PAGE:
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Items: 1 to 20 of 93

1.

Highly pathogenic H5N1 influenza virus can enter the central nervous system and induce neuroinflammation and neurodegeneration.

Jang H, Boltz D, Sturm-Ramirez K, Shepherd KR, Jiao Y, Webster R, Smeyne RJ.

Proc Natl Acad Sci U S A. 2009 Aug 18;106(33):14063-8. doi: 10.1073/pnas.0900096106. Epub 2009 Aug 10.

2.

Induction of microglia activation after infection with the non-neurotropic A/CA/04/2009 H1N1 influenza virus.

Sadasivan S, Zanin M, O'Brien K, Schultz-Cherry S, Smeyne RJ.

PLoS One. 2015 Apr 10;10(4):e0124047. doi: 10.1371/journal.pone.0124047. eCollection 2015.

3.

Comparison of temporal and spatial dynamics of seasonal H3N2, pandemic H1N1 and highly pathogenic avian influenza H5N1 virus infections in ferrets.

van den Brand JM, Stittelaar KJ, van Amerongen G, Reperant L, de Waal L, Osterhaus AD, Kuiken T.

PLoS One. 2012;7(8):e42343. doi: 10.1371/journal.pone.0042343. Epub 2012 Aug 8.

4.

Inflammatory effects of highly pathogenic H5N1 influenza virus infection in the CNS of mice.

Jang H, Boltz D, McClaren J, Pani AK, Smeyne M, Korff A, Webster R, Smeyne RJ.

J Neurosci. 2012 Feb 1;32(5):1545-59. doi: 10.1523/JNEUROSCI.5123-11.2012.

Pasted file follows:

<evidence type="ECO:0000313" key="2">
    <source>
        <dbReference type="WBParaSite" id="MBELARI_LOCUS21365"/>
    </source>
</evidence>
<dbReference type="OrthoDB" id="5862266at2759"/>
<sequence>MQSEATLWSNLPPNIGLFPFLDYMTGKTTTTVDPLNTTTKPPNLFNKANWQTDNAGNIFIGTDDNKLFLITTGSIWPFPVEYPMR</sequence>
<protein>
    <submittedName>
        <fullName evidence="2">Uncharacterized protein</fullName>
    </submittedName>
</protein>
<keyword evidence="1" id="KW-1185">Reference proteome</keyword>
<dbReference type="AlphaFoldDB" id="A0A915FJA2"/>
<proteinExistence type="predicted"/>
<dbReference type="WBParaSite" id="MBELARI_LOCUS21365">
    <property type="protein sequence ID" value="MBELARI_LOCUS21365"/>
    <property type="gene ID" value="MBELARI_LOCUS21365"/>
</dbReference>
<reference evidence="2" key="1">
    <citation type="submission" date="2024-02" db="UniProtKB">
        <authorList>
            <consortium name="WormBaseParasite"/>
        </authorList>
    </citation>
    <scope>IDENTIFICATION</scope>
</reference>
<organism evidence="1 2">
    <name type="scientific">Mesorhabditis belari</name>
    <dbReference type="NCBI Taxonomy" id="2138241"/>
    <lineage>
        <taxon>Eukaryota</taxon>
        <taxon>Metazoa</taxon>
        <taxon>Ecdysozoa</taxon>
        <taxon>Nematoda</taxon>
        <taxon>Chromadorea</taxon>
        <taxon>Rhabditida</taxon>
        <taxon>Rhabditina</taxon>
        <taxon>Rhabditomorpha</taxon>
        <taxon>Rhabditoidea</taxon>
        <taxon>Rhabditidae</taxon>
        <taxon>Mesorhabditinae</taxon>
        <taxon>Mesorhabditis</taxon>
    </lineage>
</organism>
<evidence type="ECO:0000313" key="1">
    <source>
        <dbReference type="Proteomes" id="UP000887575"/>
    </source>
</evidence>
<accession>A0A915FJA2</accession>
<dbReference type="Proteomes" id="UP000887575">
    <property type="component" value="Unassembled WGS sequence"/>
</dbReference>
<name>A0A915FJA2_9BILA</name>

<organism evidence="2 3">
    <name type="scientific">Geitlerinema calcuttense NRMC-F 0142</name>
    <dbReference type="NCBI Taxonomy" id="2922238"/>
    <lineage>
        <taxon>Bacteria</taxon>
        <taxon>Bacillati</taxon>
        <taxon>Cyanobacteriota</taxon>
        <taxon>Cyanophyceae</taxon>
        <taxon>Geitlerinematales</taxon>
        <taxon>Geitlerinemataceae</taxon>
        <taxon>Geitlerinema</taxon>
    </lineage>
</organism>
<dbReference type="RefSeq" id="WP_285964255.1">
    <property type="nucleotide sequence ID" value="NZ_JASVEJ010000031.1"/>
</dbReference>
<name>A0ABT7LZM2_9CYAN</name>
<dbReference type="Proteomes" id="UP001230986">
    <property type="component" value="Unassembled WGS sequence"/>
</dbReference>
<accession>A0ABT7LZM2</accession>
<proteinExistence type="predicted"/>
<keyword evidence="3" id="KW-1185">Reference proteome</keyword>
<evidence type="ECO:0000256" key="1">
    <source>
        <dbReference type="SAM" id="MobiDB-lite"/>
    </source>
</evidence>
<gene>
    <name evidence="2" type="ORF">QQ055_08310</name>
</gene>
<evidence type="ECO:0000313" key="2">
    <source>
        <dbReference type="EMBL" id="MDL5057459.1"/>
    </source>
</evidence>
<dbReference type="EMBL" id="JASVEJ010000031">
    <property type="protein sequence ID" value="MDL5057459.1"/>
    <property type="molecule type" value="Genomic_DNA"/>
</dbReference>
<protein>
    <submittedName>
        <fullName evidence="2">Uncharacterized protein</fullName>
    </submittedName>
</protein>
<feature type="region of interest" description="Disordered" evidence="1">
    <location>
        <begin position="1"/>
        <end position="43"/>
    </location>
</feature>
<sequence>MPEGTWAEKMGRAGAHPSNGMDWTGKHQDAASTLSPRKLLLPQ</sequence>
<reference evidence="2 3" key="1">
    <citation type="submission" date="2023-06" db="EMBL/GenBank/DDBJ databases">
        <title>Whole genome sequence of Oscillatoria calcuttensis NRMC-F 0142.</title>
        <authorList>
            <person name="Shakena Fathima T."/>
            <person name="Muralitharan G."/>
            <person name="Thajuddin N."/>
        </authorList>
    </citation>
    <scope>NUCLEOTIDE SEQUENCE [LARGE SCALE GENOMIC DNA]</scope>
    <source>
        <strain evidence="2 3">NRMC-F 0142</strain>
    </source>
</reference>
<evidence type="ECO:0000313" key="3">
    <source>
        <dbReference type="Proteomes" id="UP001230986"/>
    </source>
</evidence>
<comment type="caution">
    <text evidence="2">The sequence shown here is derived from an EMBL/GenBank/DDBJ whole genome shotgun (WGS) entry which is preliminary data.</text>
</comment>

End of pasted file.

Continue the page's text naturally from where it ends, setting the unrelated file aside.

5.

Domestic pigs have low susceptibility to H5N1 highly pathogenic avian influenza viruses.

Lipatov AS, Kwon YK, Sarmento LV, Lager KM, Spackman E, Suarez DL, Swayne DE.

PLoS Pathog. 2008 Jul 11;4(7):e1000102. doi: 10.1371/journal.ppat.1000102.

6.

Highly pathogenic avian influenza A H5N1 and pandemic H1N1 virus infections have different phenotypes in Toll-like receptor 3 knockout mice.

Leung YH, Nicholls JM, Ho CK, Sia SF, Mok CK, Valkenburg SA, Cheung P, Hui KP, Chan RW, Guan Y, Akira S, Peiris JS.

J Gen Virol. 2014 Sep;95(Pt 9):1870-9. doi: 10.1099/vir.0.066258-0. Epub 2014 May 30.

7.

In vitro and in vivo efficacy of fluorodeoxycytidine analogs against highly pathogenic avian influenza H5N1, seasonal, and pandemic H1N1 virus infections.

Kumaki Y, Day CW, Smee DF, Morrey JD, Barnard DL.

Antiviral Res. 2011 Nov;92(2):329-40. doi: 10.1016/j.antiviral.2011.09.001. Epub 2011 Sep 8.

8.

Different infection routes of avian influenza A (H5N1) virus in mice.

Sun R, Luo J, Gao Y, He H.

Integr Zool. 2009 Dec;4(4):402-8. doi: 10.1111/j.1749-4877.2009.00178.x.

9.

Neurovirulence of H5N1 infection in ferrets is mediated by multifocal replication in distinct permissive neuronal cell regions.

Plourde JR, Pyles JA, Layton RC, Vaughan SE, Tipper JL, Harrod KS.

PLoS One. 2012;7(10):e46605. doi: 10.1371/journal.pone.0046605. Epub 2012 Oct 8.

10.

Induction of cytotoxic T-lymphocyte and antibody responses against highly pathogenic avian influenza virus infection in mice by inoculation of apathogenic H5N1 influenza virus particles inactivated with formalin.

Sawai T, Itoh Y, Ozaki H, Isoda N, Okamoto K, Kashima Y, Kawaoka Y, Takeuchi Y, Kida H, Ogasawara K.

Immunology. 2008 Jun;124(2):155-65. doi: 10.1111/j.1365-2567.2007.02745.x. Epub 2008 Jan 16.

11.